Come Trippin’ With Me on the Trails of Europe

Sue and I at Land’s End, England, after a trek like no other.

Our fall 2019 trek on England’s South West Coast Path left us wanting more. While we (and our backpacks) await our chance to find our next adventure, Sue walks the hills around our home in Ashland, Oregon, and I bicycle on nearby quiet roads and bike paths.

Then I work on my second book, to be published (I hope) by the end of 2020. Here is a sneak preview (working title is Trippin’ Through My Sixties):

A guy (that’s me) retiring at age 60 revives the rebellious rumblings of his teen years in the 1960s. He and his wife set out to make their post-working years an adventure by moving out of state, making new friends, and walking the long-distance trails of Europe. There are four parts: Scotland’s West Highland Way, the Alps’ Tour du Mont Blanc, Italy’s Way of St. Francis, and England’s South West Coast Path. Each trek challenged us with more adventure than we thought possible.

My first book, Camino Sunrise, an adventure memoir about our first trek, continues to find new readers in several countries. I am so grateful for its success and for the many readers who send emails or write reviews.

Send along a note (See Contact in the Menu) if you want to be among the first to know when the new book is out. Meanwhile, my best wishes for your good health.

Finding Paths to Happiness

How do people who battle anxiety and/or depression find peace and happiness?

I have found answers to this question through reading the wisdom of some brilliant writers whose works I have featured here. (Click on “more books” in the menu to see them.)

But I have found some of my life’s most enjoyable times on the long-distant trails in Europe. My story about my first such journey became an adventure memoir, Camino Sunrise: Walking With My Shadows.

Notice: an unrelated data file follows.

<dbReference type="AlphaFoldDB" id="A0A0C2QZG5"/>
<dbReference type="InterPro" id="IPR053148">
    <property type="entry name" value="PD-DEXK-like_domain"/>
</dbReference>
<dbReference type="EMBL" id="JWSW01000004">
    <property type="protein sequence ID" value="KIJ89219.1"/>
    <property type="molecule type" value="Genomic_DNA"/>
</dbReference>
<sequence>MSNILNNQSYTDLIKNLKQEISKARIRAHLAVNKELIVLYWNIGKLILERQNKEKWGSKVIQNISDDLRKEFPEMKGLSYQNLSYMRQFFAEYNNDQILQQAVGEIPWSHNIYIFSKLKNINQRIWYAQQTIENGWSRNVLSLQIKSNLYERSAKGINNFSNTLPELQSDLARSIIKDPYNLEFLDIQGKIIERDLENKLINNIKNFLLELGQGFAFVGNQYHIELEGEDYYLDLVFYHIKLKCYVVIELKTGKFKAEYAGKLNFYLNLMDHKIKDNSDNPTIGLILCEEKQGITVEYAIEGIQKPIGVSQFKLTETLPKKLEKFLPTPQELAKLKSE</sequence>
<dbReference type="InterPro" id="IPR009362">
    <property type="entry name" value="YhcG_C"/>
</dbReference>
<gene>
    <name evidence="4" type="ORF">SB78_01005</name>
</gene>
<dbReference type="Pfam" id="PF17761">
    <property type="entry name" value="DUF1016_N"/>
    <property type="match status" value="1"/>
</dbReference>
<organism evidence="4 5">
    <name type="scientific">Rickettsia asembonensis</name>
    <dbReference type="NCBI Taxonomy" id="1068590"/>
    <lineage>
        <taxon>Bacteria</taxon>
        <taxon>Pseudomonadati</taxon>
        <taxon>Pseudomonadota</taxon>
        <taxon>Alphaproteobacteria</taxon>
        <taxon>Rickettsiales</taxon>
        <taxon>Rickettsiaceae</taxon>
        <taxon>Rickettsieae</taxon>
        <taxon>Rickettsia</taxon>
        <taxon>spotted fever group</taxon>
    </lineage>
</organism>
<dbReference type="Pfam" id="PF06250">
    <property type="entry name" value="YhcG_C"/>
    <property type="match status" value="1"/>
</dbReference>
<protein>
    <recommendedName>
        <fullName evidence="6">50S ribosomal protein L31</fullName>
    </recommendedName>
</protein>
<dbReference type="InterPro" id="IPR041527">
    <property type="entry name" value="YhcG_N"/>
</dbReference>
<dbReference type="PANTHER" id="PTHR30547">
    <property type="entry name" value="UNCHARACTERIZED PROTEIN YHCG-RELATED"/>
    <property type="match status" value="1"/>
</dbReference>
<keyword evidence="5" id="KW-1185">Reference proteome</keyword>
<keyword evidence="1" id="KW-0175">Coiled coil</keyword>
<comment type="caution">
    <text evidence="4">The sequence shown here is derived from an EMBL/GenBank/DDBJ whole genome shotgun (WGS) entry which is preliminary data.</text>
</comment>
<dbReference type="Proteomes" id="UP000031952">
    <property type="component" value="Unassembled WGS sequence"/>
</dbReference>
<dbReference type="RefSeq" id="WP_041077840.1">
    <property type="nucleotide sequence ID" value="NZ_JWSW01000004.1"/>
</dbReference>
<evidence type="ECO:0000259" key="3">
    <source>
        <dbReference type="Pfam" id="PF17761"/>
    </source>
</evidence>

I am finding this happiness again in England on the South West Coast Path. Sue and I are about a third of the way through our 260-mile trek from Minehead to Land’s End. Here are a few scenes from England.

The Salt Path: A Book Comes to Life in England

The path plunges and rises with the valleys, over and over.

If a picture is worth a thousand words, then walking the South West Coast Path is indescribable.

I am reading Raynor Winn’s best-selling book, The Salt Path, while walking in her footsteps on England’s South West Coast Path.

Except I am hardly following her lead.

Winn walked after she and her husband Moth lost their home in a business deal gone sour. Plus, he had just gotten news that he was dying from a neurological disease. They camped, mostly, and she wrote that they lived off 48 pounds a week. In two segments, they trekked almost all of the 630 miles.

Sue and I are fortunate that we are healthy and will return to our Oregon home. We have a shower, warm bed, and pub meals at the end of each day. We are carrying everything we need on our backs, sans the tent, sleeping bags and stove. Finally, should our script play out, we will hike “just” 260 miles from Minehead to Land’s End.

But, like Raynor and her husband and all who venture here, we are astounded by the glory of England’s southwest coast. The steep path challenges, but our senses bask in this experience.